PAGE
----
VF-25F Alto Custom
- Name: VF-25F Alto Custom
- Number: GE-42
- Release Date:
- Toy Line:
- Char. Design: Shoji Kawamori
- Toy Design:
- SRP:¥ 12,600
Review by collectdx
Bandai! They truly make some of the most awesome toys and collectibles on the planet. So when they announced that they had the license to the new Macross franchise to make toys I was ecstatic. I mean they're Bandai, they turn out SOC's, SIC's, SCM's, Soul SPEC's and ChogkinDX's with such consistent and exacting quality what could go wrong?
Well color me surprised at how disappointed I actually am with their new series of Chogokin DX VF-25 Messiah's. While they got much right, I am stunned at what they got wrong. Which is a shame because this could have been an outstanding piece, instead it's just OK.
I bought my Alto Custom about 6 weeks after it was released so I've had some time with it and I had hoped that my initial disappointment would wear off but it hasn't. So while others have been more forgiving of this releases flaws I am not.
The box is fairly small measuring 8 inches by 14 inches by 3 inches. Images of the actual toy and images from the anime decorate the box. Inside the box is the piece in fighter mode, packed in an old-school Styrofoam tray along with the included accessories.
Accessories in the box are...
- 4 sets of hands (closed fists, gripping fists, flat open hands and partially open hands)
- 1 gun pod (Howard GU-17A new model 5-barrel 58mm gatling gun pod in supernerdspeak)
- 1 gun pod clip (to attach the gun pod to fighter mode)
- 1 assault knife (AK/VF-M9 Assault Knife in supernerdspeak)
- Arm shield (standard bulletproof “anti-projectile” shield in supernerdspeak)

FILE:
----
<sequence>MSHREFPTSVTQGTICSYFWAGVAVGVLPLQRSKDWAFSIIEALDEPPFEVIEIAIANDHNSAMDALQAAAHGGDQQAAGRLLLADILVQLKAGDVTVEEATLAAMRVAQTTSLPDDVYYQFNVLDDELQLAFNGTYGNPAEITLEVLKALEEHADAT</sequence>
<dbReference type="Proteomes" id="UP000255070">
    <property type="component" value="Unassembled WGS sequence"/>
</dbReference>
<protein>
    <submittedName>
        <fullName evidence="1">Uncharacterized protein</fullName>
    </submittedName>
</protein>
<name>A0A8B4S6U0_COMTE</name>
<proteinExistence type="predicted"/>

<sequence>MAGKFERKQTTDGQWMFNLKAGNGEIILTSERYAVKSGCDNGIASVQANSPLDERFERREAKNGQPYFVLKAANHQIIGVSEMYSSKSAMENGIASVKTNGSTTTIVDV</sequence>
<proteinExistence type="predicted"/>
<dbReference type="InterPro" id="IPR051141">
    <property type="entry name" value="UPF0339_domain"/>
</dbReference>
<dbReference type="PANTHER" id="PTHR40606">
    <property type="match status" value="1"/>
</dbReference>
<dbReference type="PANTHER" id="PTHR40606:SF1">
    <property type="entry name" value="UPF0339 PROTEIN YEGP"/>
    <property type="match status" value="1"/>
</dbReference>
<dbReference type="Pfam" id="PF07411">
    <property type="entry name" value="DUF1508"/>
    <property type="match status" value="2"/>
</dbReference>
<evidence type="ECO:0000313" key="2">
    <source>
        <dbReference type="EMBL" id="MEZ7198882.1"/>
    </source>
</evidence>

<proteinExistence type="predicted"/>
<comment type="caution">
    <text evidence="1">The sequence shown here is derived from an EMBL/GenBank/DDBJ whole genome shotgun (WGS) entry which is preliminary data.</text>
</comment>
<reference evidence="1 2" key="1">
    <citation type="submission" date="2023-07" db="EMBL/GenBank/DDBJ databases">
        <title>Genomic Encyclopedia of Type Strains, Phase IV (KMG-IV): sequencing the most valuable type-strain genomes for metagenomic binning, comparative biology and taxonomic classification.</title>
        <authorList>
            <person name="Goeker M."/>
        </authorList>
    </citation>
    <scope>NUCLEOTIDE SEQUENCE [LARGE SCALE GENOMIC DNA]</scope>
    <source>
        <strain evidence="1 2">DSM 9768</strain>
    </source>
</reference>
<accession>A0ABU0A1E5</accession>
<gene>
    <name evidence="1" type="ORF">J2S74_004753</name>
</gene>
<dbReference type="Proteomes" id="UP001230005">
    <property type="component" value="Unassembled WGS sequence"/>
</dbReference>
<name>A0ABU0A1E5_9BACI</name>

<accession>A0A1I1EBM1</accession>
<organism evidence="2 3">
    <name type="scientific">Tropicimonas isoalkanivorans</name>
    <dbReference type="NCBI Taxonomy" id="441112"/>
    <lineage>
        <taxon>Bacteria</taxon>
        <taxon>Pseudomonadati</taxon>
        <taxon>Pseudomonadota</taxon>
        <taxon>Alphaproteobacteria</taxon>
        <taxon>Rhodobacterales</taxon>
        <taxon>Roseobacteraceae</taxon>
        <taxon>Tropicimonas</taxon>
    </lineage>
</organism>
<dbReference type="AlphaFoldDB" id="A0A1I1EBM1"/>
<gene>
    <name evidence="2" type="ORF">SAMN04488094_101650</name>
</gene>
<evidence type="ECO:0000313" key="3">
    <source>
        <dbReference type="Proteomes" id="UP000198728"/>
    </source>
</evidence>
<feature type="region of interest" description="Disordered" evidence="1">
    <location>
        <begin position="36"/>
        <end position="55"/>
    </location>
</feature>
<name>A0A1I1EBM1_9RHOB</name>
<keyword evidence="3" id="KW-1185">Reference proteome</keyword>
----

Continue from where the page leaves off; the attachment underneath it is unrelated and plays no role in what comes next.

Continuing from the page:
- Instruction Book
Let's start with the good.
Done in the 1/60 scale these Macross Frontier designs will blend well with classic Macross designs made by other toy makers in the same scale. Overall it's a stable, solid, good looking piece and transformation is fairly straightforward for such a “complex” design. While some have complained the finished piece isn't as slim as the line art I think they did do an overall good job capturing the look and feel of the VF-25 series of variable fighters.
While it doesn't have as much die-cast as the name “Chogokin DX” would imply, the quality of materials used for the main piece are excellent. High-quality plastic, PVC and POM appear to be in use as well as metal in the ankles, thigh/intake, landing gear and shoulder block/joint. The toy feels solid and has a nice heft to it.
The included instruction book is clearly illustrated and enough to get you through the transformation even if you can not read Japanese. The booklet also features several full-color splash pages with information about Macross Frontier and the latest variable fighter the VF-25 Messiah.
Fighter mode. The proportions are good though some have complained that the side profile is a bit chunky compared to line art. Everything sits and locks without being floppy or falling apart so performing barrel rolls with it is no problem.
The fighter does have die-cast landing gear with rolling wheels though they are a bit on the short side, barely clearing the ground with the gun pod attached. I suspect this will become a problem with later releases like Michael's VF-25. His Sniper Rifle is so big I doubt the landing gear they've designed here will clear it. Time will tell...
What I did find a strange design decision was the small fins on the lower back legs. In the series they're animated at an angle in fighter mode then fold into the leg during transformation. With the toy, they have the range of motion to angle out properly but Bandai did not cut out the “slot” on the leg enough to allow it that freedom of range. Thus the leg fin must be left pointed straight down. What the...?